1. Larry Niven, Ringworld
  2. Robert Silverberg, A Time of Changes
  3. Philip José Farmer, To Your Scattered Bodies Go
  4. Isaac Asimov, The Gods Themselves
  5. Arthur C. Clarke, Rendezvous with Rama
  6. Ursula K. Le Guin, The Dispossessed
  7. Joe Haldeman, The Forever War
  8. Frederik Pohl, Man Plus
  9. Kate Wilhelm, Where Late the Sweet Birds Sang
  10. Frederik Pohl, Gateway
  11. Vonda McIntyre, Dreamsnake
  12. Arthur C. Clarke, The Fountains of Paradise
  13. Gregory Benford, Timescape
  14. Joan D. Vinge, The Snow Queen


The number ticked off mean I can probably add shortlists too (but what is it with the Nebulae in 1975?).

In other aspects of life - less pub follows, and I want to do more food preparation and preparation, so I have things to defrost rather than too much reliance on prepared food. No more crisps; tips on low fat savoury snacks for lunches welcome (there must be oaty stuff). More fruit.

I want to get to Nottingham, Chichester and Alfriston, in part for exhibitions, and maybe to Brighton. It's about time I went back to Hastings, and maybe a second visit to Lewis or Eastbourne.

I am going to see this comedy

I need to get a rhythm.

Over the last year I managed to redress the work and leisure balance - by going to the movies, by seeing comedy, by going to the pub. What I also need to do is doing nowt time - to catch my breath.

So, there's the plan, and as far as it is a resolution, bring on the fail...
faustus: (cinema)
( Dec. 21st, 2009 12:13 am)
And this is impossible to discuss without giving away plot points.

CXVI: Avatar (James Cameron, 2009) )

Totals: 116 - [Cinema: 36; DVD: 70; Television: 10]
faustus: (Default)
( Dec. 16th, 2009 02:47 pm)
Brief comments to catch up:

CII: The Parallax View (Alan J. Pakula, 1974)
1970s conspiracy thriller built around an assassination, and who saw what. Warren Beatty in the man watching his back.

CIII: Jennifer's Body (Karyn Kusama, 2009)
There's a great movie to be built around the tagline "She's evil, not high school evil", but this isn't it. Despite the Juno pedigree, this lacks the sharpness of that script, and just doesn't play enough with the conventions - nor make much sense.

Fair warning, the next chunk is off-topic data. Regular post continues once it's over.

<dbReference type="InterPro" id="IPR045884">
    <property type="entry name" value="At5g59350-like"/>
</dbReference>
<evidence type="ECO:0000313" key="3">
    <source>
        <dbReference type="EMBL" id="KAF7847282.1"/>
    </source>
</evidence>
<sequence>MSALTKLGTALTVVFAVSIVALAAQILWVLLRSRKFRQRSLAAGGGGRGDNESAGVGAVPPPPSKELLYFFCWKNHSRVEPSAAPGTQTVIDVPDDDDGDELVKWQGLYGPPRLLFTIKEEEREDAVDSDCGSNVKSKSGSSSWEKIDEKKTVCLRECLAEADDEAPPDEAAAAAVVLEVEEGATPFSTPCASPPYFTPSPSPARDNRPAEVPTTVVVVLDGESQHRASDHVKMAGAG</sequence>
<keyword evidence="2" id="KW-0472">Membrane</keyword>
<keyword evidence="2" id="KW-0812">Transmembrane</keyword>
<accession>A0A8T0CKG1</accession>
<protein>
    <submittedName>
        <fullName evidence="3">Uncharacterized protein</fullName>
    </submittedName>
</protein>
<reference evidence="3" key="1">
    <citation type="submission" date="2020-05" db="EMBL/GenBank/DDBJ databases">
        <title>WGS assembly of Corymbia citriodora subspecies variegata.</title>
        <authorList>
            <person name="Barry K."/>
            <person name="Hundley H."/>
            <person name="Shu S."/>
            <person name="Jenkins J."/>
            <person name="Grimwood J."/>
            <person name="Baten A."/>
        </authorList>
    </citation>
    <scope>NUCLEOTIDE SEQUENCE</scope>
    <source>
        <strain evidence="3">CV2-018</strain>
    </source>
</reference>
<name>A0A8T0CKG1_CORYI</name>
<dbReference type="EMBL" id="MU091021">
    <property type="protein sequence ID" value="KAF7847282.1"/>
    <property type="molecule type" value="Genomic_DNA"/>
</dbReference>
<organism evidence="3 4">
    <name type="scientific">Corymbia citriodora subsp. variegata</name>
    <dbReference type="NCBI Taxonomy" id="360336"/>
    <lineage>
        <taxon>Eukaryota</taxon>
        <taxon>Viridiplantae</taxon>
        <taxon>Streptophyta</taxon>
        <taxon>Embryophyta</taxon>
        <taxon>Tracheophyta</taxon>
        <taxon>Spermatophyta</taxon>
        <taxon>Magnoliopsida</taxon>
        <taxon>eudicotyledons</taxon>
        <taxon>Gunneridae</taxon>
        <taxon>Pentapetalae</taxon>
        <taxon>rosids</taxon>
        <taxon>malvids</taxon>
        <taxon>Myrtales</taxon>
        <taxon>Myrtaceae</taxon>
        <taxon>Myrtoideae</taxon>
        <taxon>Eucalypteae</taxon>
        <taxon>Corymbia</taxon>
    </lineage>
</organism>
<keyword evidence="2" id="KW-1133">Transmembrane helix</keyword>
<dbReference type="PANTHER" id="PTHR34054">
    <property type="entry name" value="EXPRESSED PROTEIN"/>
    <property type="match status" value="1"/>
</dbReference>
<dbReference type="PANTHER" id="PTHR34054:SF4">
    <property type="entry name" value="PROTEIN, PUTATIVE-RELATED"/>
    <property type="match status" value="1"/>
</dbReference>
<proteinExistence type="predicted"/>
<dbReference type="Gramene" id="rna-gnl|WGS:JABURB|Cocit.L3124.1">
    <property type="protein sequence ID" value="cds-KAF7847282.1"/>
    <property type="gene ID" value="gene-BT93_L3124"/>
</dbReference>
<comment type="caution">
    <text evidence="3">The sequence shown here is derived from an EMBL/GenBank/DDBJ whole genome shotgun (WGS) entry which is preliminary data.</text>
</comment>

CIV: C'era una volta il West (Once Upon A Time in the West, Sergio Leone, 1968
This doesn't quite have the sweep of The Good, The Bad and The Ugly, and lacks Clint, but still a gripping, thrilling, amusing, western full of dialogue you'll be wanting to quote for days. A harmonica player and a desperado join forces to help a widow who is bullied by the buiders of the railroad. Tarantino should watch and note how to do it properly.

CV: The Card Player (Dario Argento, 2003)
From Argento as scriptwriter to Argento as director, scriptwriter and father of one of the cast. A giallo, perhaps, but in any case a horror thriller cast in the mode of Hostel and the Saw series (which it predates. A cop is forced to play online poker to save kidnapped blondes. Predictably total bollocks but fun.

CVI: The Outlaw Josey Wales (Clint Eastwood, 1976)
Eastwood clearly paid attention whilst doing the man with no name - not exactly a revisionist western, but a spin on The Searchers which shows more respect for native Americans than the white settlers. I really need to bone up on American Civil War iconography to follow the ins and outs of westerns.

CVII: Lenny (Bob Fosse, 1974)
Biopic of the Russell Brand of his day, one of those comedians who made Bill Hicks and Richard Pryor possible: Lenny Bruce, here played by Dustin Hoffman. The narrative leaps around, and aspires to documentary, but I'd say the ending was botched. In glorious black and white.

CVIII: Im Lauf der Zeit (Kings of the Road, Wim Wenders, 1976)
Wenders is one of those directors, like Greenaway, who was very big in the 1980s but has vanished from mind. I appear to be working through the boxset given what else I have on the to watch pile, and this is no bad thing. This is a road movie, in glorious black and white, and at times looks like a western - albeit one shot on the borders of East Germany. The plot, such as it is, concerns the travels of a cinema engineer and an estranged husband. It's an 18, which is a little harsh, but it does include male nudity, a major character taking a dump and a cameo masturbating. Probably ninety minutes too long, but indulge it.

CIX: Celia (Anne Turner, 1989)
Rewatch of a film both charming and disturbing - the story of nine year old Celia in Australia in the era of the red scare and the rabbit epidemic. Like Heavenly Creatures (Peter Jackson - what happened to him?), this takes us into a child's psyche. It was mismarketed as horror, but it is certainly disturbing.

CX: Red Eye (Wes Craven, 2005)
Effective but frankly barking thriller that is not exactly typical of the director's oeuvre. A hotel receptionist's father is held sort-of hostage to ensure her co-operation during a flight home. The criminals seem to have gone to far much trouble to achieve what they want - a carefully placed bomb would have diposed of the plot. Brian Cox collects another easy paycheck as yet another father possibly marked for death, and the principals are pleasant enough to watch.

CXI: Be Cool (F. Gary Gray, 2005)
Gruelish Elmore Leonard sequel where various gangsters, rappers and Russians fight over owed money, witnesses to an assassination and a disputed music contract. John Travolta treds water, James Woods offers an amusing cameo, and the best bits involve The Rock as a gay bodyguard. Ho hum.

Totals: 101 - [Cinema: 32; DVD: 69; Television: 10]

Meanwhile, back at the totals:



2913 / 4000 words. 73% done!